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If you've battled bronchitis or endured an ear infection, chances are good you were prescribed the antibiotic azithromycin (Zithromax), which is commonly available in a five-day dose known as the Z-Pak. But a recent study suggests that the Z-Pak may do some harm even as it heals.
The 14-year study, published last week in the New England Journal of Medicine, found that people taking azithromycin have a 2.5-fold increased chance of heart-related death within five days of starting a Z-Pak, compared to people taking the antibiotic amoxicillin. To put this risk in perspective, there were 85 deaths per million courses of Z-Pak compared to 31 deaths per million courses of amoxicillin. Individuals with heart failure, diabetes or a previous heart attack, as well as those who have had bypass surgery or had stents implanted, were at even higher risk.
What's causing the risk
Azithromycin and other antibiotics in the same chemical class have the potential to prolong the QT interval on an electrocardiogram. This can trigger abnormal heart rhythms in the lower chambers of the heart, says Dr. Deepak Bhatt, a cardiologist at Harvard-affiliated Brigham and Women's Hospital. The QT interval is, in simplest terms, the time your heart needs to recharge in between beats. Prolonging the QT interval can make the heart beat in a chaotic fashion. The result can range from a little dizziness and a fluttering in the chest to a seizure or sudden death if the heart is allowed to beat uncontrollably for too long.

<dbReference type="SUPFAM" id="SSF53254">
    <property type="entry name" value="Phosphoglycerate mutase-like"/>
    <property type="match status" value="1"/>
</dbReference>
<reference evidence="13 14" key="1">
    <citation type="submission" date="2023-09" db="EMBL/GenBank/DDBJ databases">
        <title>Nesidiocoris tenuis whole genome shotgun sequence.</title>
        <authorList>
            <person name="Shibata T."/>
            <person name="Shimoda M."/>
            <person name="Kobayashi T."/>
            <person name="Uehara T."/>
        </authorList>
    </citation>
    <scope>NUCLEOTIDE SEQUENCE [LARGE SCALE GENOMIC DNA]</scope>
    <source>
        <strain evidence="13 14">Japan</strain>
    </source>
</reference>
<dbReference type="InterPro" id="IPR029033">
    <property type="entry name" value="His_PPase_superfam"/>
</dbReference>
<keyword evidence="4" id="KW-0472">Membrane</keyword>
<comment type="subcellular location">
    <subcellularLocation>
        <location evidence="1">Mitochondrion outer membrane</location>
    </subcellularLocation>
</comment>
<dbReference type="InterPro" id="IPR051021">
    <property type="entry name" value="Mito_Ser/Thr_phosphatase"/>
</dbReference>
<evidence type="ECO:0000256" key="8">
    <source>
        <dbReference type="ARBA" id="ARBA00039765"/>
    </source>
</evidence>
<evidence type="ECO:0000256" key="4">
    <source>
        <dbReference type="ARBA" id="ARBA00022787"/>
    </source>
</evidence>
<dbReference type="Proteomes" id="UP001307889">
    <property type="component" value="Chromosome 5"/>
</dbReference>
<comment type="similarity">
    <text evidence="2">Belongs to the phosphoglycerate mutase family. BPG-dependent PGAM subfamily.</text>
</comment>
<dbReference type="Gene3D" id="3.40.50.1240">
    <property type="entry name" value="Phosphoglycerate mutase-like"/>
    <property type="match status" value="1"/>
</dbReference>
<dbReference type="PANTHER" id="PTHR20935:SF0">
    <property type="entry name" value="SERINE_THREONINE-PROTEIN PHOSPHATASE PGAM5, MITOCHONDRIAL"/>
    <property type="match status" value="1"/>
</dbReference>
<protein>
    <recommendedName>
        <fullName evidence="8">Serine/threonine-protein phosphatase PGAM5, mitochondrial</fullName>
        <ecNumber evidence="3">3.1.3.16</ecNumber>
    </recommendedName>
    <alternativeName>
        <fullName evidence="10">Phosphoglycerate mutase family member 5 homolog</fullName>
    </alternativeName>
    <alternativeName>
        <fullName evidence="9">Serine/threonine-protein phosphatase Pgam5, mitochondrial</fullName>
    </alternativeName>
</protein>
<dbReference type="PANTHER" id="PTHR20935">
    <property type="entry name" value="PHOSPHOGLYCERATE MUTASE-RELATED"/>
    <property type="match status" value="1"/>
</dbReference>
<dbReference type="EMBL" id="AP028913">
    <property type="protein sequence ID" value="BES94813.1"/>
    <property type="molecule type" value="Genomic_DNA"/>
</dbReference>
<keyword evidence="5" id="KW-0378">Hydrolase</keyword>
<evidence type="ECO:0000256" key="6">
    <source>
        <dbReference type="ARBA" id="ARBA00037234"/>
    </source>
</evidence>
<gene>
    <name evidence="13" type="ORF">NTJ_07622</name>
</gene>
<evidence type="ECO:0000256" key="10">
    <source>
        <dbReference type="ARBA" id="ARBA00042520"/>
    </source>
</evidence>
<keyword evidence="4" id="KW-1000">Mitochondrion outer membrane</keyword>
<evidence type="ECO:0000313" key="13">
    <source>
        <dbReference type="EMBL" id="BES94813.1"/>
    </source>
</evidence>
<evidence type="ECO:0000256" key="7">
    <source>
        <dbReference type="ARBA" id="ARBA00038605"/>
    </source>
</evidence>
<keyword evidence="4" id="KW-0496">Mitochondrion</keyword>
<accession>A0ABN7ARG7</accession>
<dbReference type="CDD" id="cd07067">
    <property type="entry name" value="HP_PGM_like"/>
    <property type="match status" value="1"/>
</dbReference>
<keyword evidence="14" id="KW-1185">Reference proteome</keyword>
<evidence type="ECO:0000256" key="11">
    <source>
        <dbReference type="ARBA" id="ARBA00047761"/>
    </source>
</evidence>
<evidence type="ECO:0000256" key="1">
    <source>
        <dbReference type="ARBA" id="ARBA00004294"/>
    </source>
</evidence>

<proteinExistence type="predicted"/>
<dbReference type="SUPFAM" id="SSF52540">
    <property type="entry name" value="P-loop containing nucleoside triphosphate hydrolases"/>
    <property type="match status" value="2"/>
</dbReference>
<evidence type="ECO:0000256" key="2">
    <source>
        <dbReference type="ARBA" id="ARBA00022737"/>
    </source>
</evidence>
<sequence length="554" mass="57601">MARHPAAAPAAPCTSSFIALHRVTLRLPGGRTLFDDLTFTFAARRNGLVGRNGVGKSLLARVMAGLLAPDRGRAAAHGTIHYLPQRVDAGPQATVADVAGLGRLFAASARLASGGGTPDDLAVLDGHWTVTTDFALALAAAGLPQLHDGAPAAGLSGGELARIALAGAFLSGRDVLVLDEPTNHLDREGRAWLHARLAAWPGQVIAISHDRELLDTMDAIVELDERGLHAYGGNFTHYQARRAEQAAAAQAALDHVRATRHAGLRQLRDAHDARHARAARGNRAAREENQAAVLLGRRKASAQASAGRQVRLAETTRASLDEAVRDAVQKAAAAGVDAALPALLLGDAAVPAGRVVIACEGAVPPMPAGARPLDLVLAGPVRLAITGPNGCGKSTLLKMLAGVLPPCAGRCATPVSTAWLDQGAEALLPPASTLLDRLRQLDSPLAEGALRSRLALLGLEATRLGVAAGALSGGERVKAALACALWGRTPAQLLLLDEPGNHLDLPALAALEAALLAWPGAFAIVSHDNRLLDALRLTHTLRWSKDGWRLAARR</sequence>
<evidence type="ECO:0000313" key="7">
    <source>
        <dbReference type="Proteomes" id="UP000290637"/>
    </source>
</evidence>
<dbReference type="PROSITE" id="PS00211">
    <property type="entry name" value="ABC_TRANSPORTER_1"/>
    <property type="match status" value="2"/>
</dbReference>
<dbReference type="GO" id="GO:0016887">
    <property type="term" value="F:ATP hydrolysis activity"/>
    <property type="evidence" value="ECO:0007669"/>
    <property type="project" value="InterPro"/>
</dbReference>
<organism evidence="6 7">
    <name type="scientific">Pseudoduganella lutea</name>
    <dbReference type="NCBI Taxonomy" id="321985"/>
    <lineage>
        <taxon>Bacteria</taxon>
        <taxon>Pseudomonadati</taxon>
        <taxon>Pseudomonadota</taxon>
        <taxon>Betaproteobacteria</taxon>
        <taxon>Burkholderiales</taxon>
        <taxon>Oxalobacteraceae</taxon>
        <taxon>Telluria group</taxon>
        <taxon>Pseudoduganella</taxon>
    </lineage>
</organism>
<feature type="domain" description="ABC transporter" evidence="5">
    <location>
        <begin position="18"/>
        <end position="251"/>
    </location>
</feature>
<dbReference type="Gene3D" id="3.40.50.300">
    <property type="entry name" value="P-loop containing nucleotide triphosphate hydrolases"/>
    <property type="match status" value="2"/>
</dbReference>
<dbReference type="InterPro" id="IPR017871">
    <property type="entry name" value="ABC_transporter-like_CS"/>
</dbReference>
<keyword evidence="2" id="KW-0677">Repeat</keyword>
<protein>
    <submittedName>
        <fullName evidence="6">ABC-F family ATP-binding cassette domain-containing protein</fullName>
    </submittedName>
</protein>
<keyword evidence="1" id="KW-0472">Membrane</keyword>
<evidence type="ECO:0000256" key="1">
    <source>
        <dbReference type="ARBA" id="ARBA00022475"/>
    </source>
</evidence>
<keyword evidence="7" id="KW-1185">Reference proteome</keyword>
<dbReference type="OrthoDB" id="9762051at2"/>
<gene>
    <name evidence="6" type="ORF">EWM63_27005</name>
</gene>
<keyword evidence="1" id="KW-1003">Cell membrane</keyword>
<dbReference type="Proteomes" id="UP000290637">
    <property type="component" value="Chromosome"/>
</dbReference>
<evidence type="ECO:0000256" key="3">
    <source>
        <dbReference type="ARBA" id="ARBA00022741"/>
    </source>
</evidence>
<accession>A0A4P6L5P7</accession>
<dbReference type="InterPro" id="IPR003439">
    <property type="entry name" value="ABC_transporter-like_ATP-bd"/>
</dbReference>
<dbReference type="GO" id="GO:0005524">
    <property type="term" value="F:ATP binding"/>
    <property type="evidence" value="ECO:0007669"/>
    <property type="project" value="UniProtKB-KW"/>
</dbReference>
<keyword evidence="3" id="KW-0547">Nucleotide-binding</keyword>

Part of the reason why the Z-Pak presents a danger is because it's so widely used, says Dr. Bhatt. It's also prescribed far too often for the wrong reasons.
"Every medication can have side effects," he says. "This is also true of antibiotics. In part, this is why antibiotics should only be used when necessary—to treat infections caused by bacteria and not to treat colds caused by viruses."
Should you still take Z-Pak?
You'll have to talk to your doctor about whether Z-Pak is right for you.
"Any risk that might be present is low in patients with heart disease or with risk factors for heart disease and very low for people without any predisposition to heart disease," says Dr. Bhatt.
To help lower your odds of a Z-Pak problem, consider Dr. Bhatt's advice:
- Don't push your doctor to prescribe a Z-Pak if you're battling a virus, not a bacterial infection. Unless the doctor prescribes an antibiotic, don't ask for one.
- If antibiotics are necessary, tell your doctor if you have a heart condition or a family history of one.
- Mention any other medications you are taking, including over-the-counter medications and herbal remedies, as these can also influence the risk of abnormal heart rhythms.
- If you are on a Z-Pak and develop symptoms such as dizziness or fainting, tell your doctor immediately.